There is no record of Mr. Schumer or other Democrats offering a similar measure in the Senate.

In fact, Democratic leaders in the House refused to support a simple proposal from Missouri Republican Roy Blunt, who offered a resolution demanding that the Defense Department "do more" to help military personnel cast their absentee ballots. At one point, Mr. Blunt had a promise of support from Maryland Congressman Steny Hoyer, the House Majority Leader. But when it was time for action, Mr. Hoyer reneged on his pledge.

Not that we're surprised. There's a reason that military personnel find it difficult to vote, and it's rooted in partisan politics. Members of the armed services are a reliable Republican bloc; they voted overwhelmingly for George W. Bush in 2004 and 2004, and for John McCain last year. In a close election, a flood of military absentee ballots could easily swing the contest for the GOP, and that's something that Democrats want to avoid.

Beyond Senator Schumer's phony outrage, we're guessing that the CRS study won't get much play, and there won't be any serious attempts at legislative reform--at least from the Democratic side of the aisle. Meanwhile, military voters are growing increasingly frustrated with the process. By one estimate, only five percent of deployed personnel cast their ballots in the 2006 mid-term elections, and cumbersome absentee procedures are a big reason behind that appalling number.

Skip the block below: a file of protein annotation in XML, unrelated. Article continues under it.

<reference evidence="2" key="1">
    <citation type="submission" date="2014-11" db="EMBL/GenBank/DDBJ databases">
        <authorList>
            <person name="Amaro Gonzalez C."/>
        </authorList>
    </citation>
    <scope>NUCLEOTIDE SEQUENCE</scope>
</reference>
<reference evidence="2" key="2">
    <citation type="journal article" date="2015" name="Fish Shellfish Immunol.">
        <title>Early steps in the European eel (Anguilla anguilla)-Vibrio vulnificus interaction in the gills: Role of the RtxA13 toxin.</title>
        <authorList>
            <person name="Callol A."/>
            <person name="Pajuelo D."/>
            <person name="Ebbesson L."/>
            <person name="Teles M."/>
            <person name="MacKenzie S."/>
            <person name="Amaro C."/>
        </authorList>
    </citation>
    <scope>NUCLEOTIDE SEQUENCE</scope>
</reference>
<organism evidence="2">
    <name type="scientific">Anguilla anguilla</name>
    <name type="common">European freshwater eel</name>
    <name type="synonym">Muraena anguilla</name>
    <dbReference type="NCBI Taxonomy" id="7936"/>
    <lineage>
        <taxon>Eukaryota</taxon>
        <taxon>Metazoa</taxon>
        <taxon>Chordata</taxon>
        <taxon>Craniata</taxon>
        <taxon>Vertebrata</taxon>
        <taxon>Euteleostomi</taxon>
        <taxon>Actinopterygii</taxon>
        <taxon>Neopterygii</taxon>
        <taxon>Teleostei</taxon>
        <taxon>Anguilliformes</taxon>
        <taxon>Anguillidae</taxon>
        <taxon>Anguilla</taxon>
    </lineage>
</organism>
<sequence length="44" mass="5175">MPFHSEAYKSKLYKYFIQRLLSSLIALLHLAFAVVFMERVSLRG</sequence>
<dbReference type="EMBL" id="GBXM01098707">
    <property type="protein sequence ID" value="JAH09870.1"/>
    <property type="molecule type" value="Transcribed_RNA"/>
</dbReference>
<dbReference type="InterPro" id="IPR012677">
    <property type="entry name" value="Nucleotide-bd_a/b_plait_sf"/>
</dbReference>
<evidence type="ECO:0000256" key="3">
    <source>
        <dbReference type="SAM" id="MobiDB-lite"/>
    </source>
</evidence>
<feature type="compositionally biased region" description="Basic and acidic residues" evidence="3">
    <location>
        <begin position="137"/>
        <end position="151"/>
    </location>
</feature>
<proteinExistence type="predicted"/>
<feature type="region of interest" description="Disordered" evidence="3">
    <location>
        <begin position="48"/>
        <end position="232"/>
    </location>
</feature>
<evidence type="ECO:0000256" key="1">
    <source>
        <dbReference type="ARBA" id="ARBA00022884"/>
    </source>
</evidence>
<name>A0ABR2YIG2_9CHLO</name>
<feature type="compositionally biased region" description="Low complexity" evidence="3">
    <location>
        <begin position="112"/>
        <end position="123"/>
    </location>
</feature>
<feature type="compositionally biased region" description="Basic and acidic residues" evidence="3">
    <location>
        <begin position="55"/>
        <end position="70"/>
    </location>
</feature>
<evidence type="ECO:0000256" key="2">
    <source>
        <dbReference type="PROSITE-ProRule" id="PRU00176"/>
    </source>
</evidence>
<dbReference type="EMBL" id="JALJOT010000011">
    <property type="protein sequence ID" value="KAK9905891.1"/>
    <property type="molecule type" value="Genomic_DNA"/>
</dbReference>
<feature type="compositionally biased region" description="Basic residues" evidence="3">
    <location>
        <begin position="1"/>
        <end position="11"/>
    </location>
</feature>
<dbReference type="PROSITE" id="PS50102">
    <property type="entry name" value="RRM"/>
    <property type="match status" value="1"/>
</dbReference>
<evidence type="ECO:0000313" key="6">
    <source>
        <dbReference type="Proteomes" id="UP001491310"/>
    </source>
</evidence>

If the senior Senator from New York is genuinely interested in making it easier for military personnel to vote, he might make a fact-finding trip to Arizona. Last year, then-Secretary of State Jan Brewer implemented an on-line voting system for state residents living overseas. Using state-of-the-art encryption, the system allowed Arizonans to cast their votes on line, safely and securely.

By all accounts, the Arizona system was a major success. There's no reason that DoD (and Congress) can't mandate similar requirements on the other 49 states. But implementing such a system nationwide would mean genuine reform--and more GOP votes--something the Democrats want to avoid.

Sunday, May 10, 2009

Meet the New Chief

For blue suiters past and present, the selection of the next Chief Master Sergeant of the Air Force is an important barometer. By choosing a new CMSAF, the service's Chief of Staff sends an important message about his views on the enlisted force, and how it will be represented in the years to come.

On Friday, Chief Master Sergeant James Roy was named as the 16th CMSAF of the Air Force. He will take office next month, following the retirement of his predecessor, CMSAF Rodney McKinley. Chief Roy has something of a non-traditional background for his new job, as we detail for